That strange interstellar object that invaded our solar system and passed close to Earth in the fall of 2017 could have been an artificial object, a piece of a spacecraft from an alien civilization, Harvard researchers are suggesting in a new paper.
“There is data on the orbit of this object for which there is no other explanation. So we wrote this paper suggesting this explanation,” said Professor Avi Loeb, chairman of the Harvard astronomy department. “The approach I take to the subject is purely scientific and evidence-based.”
“As far as I know, there is no other explanation,” he said. “You can rule it out or in, based on additional data.”
He said the study had been accepted for publication in the The Astrophysical Journal Letters on Nov. 12.
The paper, written by Loeb and postdoctoral researcher Shmuel Bialy, suggests the object might be a light sail, or solar sail — a proposed method of powering spacecraft that uses a sail to catch radiation pressure and propel the spacecraft, just as a normal sail uses the wind to propel a boat.
The object ‘Oumuamua — Hawaiian for “messenger from afar arriving first” — is the first ever observed intruding in the orbits of our planets. It was picked up by telescopes in October 2017 at the University of Hawaii’s Haleakalā Observatory, the National Aeronautics and Space Administration said. It is on its way out of the solar system and expected to never return. Scientists say other “interstellar” objects may have sailed by in the past, undetected.
The object raised eyebrows. It was monitored for signs of radio signals as weak as one-tenth of a cellphone-strength signal, but nothing was detected. Researchers said in December 2017 that it appeared to be a naturally formed, icy object covered with a dry crust.
Loeb said the object is “peculiar” for a variety of reasons. One reason is that it has deviated from an orbit dictated by the sun’s gravity. It had “excess acceleration,” he said. Comets can have such acceleration because ice on them vaporizes when heated by the Sun, propelling them. But ‘Oumuamua had no tail like a comet.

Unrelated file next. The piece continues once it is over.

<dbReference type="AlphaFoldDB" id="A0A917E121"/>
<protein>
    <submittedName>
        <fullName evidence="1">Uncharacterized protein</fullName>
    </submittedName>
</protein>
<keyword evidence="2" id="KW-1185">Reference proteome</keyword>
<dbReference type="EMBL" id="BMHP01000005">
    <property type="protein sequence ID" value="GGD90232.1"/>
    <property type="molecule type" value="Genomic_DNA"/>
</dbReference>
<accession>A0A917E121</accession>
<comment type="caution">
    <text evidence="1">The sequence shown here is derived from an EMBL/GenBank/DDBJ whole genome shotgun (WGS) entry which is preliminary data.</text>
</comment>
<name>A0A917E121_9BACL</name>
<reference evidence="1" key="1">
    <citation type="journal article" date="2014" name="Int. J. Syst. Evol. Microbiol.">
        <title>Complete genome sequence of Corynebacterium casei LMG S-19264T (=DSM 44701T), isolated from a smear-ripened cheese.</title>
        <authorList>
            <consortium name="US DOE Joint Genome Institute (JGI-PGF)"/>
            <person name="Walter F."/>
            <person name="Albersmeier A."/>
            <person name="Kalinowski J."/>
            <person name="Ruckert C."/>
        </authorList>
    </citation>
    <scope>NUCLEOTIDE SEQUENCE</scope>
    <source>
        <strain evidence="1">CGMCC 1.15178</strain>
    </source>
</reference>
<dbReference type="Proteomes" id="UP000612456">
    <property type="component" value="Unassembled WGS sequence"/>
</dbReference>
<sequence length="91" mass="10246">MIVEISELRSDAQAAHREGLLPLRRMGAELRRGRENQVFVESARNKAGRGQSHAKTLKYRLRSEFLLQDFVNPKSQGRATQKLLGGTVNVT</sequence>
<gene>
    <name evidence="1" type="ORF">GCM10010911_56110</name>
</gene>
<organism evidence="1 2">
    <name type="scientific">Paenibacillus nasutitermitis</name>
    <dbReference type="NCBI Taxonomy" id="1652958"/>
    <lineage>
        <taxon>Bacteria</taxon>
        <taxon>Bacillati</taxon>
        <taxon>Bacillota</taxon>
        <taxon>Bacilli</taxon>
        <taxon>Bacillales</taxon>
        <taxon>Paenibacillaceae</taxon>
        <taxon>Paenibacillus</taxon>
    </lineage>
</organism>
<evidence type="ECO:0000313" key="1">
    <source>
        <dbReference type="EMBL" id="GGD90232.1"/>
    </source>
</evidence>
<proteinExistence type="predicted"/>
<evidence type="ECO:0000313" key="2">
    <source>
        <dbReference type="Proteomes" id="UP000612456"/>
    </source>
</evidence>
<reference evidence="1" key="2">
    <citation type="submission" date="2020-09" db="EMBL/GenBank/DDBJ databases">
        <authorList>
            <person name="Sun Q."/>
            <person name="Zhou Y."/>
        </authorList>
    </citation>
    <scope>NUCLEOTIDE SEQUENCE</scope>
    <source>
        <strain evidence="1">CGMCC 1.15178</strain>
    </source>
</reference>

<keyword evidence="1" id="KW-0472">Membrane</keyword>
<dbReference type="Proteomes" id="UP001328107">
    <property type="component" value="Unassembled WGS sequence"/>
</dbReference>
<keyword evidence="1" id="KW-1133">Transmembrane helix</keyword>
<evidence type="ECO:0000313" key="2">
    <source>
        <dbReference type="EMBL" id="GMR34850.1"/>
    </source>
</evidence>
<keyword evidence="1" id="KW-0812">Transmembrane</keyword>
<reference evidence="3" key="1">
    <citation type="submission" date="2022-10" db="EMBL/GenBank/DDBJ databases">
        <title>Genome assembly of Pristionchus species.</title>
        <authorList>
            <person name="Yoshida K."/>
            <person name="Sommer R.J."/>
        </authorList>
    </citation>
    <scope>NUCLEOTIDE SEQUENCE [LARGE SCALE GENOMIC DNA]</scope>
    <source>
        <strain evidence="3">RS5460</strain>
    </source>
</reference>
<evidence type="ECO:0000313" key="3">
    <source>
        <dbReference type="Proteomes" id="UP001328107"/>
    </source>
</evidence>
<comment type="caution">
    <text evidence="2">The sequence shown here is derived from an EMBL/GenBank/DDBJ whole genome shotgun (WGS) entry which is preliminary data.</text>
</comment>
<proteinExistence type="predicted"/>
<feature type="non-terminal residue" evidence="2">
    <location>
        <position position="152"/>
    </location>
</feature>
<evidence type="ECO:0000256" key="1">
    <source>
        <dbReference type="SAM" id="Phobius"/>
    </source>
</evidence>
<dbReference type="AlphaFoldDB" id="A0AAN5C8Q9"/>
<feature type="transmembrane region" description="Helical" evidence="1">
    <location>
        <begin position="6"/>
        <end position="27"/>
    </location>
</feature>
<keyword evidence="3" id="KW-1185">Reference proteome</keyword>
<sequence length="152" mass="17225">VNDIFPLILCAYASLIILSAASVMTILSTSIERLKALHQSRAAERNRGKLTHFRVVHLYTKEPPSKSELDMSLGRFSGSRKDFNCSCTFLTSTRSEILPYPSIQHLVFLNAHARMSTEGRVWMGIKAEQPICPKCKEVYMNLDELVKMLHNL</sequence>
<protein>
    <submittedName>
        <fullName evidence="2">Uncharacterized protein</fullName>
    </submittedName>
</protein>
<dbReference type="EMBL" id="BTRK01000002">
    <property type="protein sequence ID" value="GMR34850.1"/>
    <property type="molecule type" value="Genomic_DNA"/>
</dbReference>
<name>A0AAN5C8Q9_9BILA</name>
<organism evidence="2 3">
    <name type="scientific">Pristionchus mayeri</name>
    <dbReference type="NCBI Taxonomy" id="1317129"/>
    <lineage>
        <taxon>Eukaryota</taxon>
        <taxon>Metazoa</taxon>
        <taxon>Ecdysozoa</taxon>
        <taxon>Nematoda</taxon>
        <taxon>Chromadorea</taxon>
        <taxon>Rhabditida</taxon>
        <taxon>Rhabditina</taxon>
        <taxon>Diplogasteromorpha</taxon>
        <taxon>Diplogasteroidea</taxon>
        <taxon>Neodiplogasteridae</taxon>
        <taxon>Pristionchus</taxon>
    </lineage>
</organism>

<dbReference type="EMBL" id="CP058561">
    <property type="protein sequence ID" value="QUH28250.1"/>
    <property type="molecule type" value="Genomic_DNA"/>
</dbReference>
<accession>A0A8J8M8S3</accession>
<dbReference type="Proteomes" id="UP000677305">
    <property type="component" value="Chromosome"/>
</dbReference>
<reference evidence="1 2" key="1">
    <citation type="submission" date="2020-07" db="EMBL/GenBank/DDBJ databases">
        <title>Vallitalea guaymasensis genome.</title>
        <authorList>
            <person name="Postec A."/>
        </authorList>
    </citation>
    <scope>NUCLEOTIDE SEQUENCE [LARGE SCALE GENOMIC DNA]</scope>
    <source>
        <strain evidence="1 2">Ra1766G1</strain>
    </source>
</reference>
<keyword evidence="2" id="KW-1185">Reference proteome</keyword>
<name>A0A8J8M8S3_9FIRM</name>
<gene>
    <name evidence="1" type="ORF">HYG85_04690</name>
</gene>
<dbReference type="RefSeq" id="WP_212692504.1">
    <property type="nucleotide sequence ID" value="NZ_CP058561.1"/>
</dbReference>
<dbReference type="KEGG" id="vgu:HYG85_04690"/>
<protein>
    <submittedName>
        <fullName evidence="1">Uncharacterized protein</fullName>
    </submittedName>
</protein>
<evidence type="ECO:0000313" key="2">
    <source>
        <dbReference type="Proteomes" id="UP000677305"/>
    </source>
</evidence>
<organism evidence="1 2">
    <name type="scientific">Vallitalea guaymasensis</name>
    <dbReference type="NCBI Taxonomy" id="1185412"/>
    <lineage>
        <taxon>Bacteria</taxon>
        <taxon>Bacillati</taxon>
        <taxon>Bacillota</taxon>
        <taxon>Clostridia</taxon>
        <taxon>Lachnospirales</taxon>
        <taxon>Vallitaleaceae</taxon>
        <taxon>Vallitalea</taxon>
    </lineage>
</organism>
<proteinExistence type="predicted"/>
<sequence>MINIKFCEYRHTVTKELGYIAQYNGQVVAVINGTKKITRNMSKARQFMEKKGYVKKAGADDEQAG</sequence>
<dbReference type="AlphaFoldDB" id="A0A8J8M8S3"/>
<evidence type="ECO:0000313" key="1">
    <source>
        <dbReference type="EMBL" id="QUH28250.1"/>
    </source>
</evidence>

“The question arises as to what is causing the excess acceleration, the excess kick it has, and the possiblity we suggest is the radiation from the sun which is pushing it,” he said.
The way the object moves, Loeb said, is consistent with a light sail a fraction of a millimeter in thickness that is tens of meters across.
If “radiation pressure” is pushing the object, then ‘Oumuamua “represents a new class of thin interstellar material, either produced naturally or artificially,” the paper says.
If it is artificial, “one possibility is that ‘Oumuamua is a lightsail, floating in interstellar space as a debris from an advanced technological equipment,” the paper says.
“Alternatively, a more exotic scenario is that ‘Oumuamua may be a fully operational probe sent intentionally to Earth vicinity by an alien civilization,” the paper even suggests.
Loeb said he’s gotten some strong reactions, with the strongest ones coming from people who haven’t read the paper, which he said “illustrates how much prejudice there is about this subject.”
“I don’t see this any differently from a subject that’s right in the mainstream that everyone is working on. It’s exactly the same approach,” he said.
He said that with the object hurtling out of the solar system, it’s not possible to study it anymore, but scientists on Earth should be alert for the next one.
“If we see another one, we can look carefully,” he said.
He noted that no photograph was ever taken of ‘Oumuamua. “We don’t have an image because we were not prepared. ... The importance of finding this object is that now we can make plans for the future and look more.”
Andrew Siemion, director of the Berkeley SETI Research Center, said in an e-mail that the paper was “very intriguing. ... Observational anomalies like we see with Oumuamua, combined with careful reasoning, is exactly the method through which we make new discoveries in astrophysics — including, perhaps, truly incredible ones like intelligent life beyond the Earth.”
Siemion is the principal investigator for Breakthrough Listen, a program of astronomical observations looking for life beyond Earth.
Loeb works on another Breakthrough initiative, Breakthrough Starshot, which is working on sending small “nanocraft” light-years into space at incredibly high speeds — powered by light sails pushed by Earth-based laser beams.
Steven Beckwith, a professor of astronomy and director of the Space Science Laboratory at University of California Berkeley, sounded a note of caution.
He noted that the object was now too far away for our current technology to actually verify its shape, “which means that any speculation cannot be confirmed or denied. So it’s a clever idea, but not obviously science in absence of an observational check.”
“This idea falls into the realm of Carl Sagan’s ‘extraordinary claims require extraordinary evidence.’ The evidence for a light sail from some distant civilization is too weak to make a convincing case, but it is, nevertheless, fun to think about,” he said in an e-mail.
Globe correspondent Ben Thompson contributed to this report.